How to insulate a garage conversion: Part 1 – Building Regulations/Standards
Converting a garage is an easy (and often affordable) way of creating more space in a house without carrying out major building work.
A key part of the work will be adding insulation to the garage in order to make it a warm, comfortable living space.
This is a common project which we often get asked questions about, whether it is to convert the space into an office, bedroom, dining room or play room, so we thought that we should go into a bit more detail. There are a number of factors to consider when insulating a garage conversion and in this series of blog posts we will go through it all stage by stage.
Areas to consider
There are three main areas to consider insulating when converting a garage into a habitable living space; the floor, roof and walls. They all have specific challenges and solutions and we will look in more detail at the insulation requirements for each of these over the next few weeks. This week we will be looking at the Building Regulations or Standards that will have to be met when carrying out this work.
Converting a garage into a living space will usually be considered as an extension to an existing property under the building regulations/standards and there will be a requirement for the work carried out to meet the specific thermal standards for each application specified in these for the location of the property, as different standards apply in England, Scotland and Wales. You may also wish to meet higher standards than these, for example if the rest of the property is built to Passivhaus Standards then it is likely that the new room from the garage conversion will be insulated to the same standards.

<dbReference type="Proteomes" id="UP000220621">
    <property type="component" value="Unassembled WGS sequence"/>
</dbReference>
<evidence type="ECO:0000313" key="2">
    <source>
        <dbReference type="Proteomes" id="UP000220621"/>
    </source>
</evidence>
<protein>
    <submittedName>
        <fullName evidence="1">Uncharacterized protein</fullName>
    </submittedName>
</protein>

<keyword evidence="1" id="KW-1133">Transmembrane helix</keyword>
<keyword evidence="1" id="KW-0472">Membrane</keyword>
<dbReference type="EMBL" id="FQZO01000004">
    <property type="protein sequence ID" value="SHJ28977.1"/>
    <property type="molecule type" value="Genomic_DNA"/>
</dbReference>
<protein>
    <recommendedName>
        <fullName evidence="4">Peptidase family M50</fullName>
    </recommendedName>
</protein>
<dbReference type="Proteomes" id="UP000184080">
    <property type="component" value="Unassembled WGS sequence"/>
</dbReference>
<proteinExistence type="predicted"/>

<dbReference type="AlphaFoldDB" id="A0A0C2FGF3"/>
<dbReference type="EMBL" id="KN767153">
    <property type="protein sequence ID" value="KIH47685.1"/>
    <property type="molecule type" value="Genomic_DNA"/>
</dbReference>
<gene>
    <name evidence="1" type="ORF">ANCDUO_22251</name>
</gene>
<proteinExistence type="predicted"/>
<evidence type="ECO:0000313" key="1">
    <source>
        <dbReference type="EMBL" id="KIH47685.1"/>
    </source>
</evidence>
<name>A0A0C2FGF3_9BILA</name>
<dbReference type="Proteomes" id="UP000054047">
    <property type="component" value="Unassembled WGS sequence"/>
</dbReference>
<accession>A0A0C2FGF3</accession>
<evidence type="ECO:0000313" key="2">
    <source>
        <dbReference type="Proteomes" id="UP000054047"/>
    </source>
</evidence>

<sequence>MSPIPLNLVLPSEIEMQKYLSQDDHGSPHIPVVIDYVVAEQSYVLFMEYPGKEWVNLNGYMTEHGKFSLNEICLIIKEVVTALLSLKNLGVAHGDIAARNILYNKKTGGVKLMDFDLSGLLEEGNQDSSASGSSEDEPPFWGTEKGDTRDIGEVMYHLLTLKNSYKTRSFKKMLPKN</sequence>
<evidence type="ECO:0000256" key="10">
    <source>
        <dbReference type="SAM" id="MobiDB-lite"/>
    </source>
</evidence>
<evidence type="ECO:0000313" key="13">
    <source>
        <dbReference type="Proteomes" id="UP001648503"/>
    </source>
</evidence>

Basically each element of the garage conversion; walls, floor and roof, will have to be constructed and insulated so that its U-Value (rate of heat loss through that element) meets or is less than the value stated by Building Regulations/Standards. These U-values, applicable to an extension of an existing building, are shown in the table below.
U-Values for Extension of Existing Buildings in W/m2.K
*The first number applies where the existing building has U-values worse than 0.70 W/m.K in the walls and worse than 0.25 W/m.K in the ceiling.If the U-values are better than those figures the second number applies.
Please note that different values apply for refurbishments and new builds – we always recommend you check with local building control before starting any work.
In our product literature we give the U-Values for a range of different construction build ups and insulation thicknesses. More information about the building regulations/standards can be found on the Knowledge Base section of our website.
Before starting planning the conversion it is important to check what the existing construction of the garage is, as the type and thickness of insulation you use will depend on this; the first thing to check is the construction of the wall as next time we will look at the best methods of insulating them.
The other posts in this series will be coming soon and when they go live we will add the links below:
- How to insulate a garage conversion: Part 2 – Wall Insulation.
- How to insulate a garage conversion: Part 3 – Roof Insulation.
- How to insulate a garage conversion: Part 4 – Floor Insulation.
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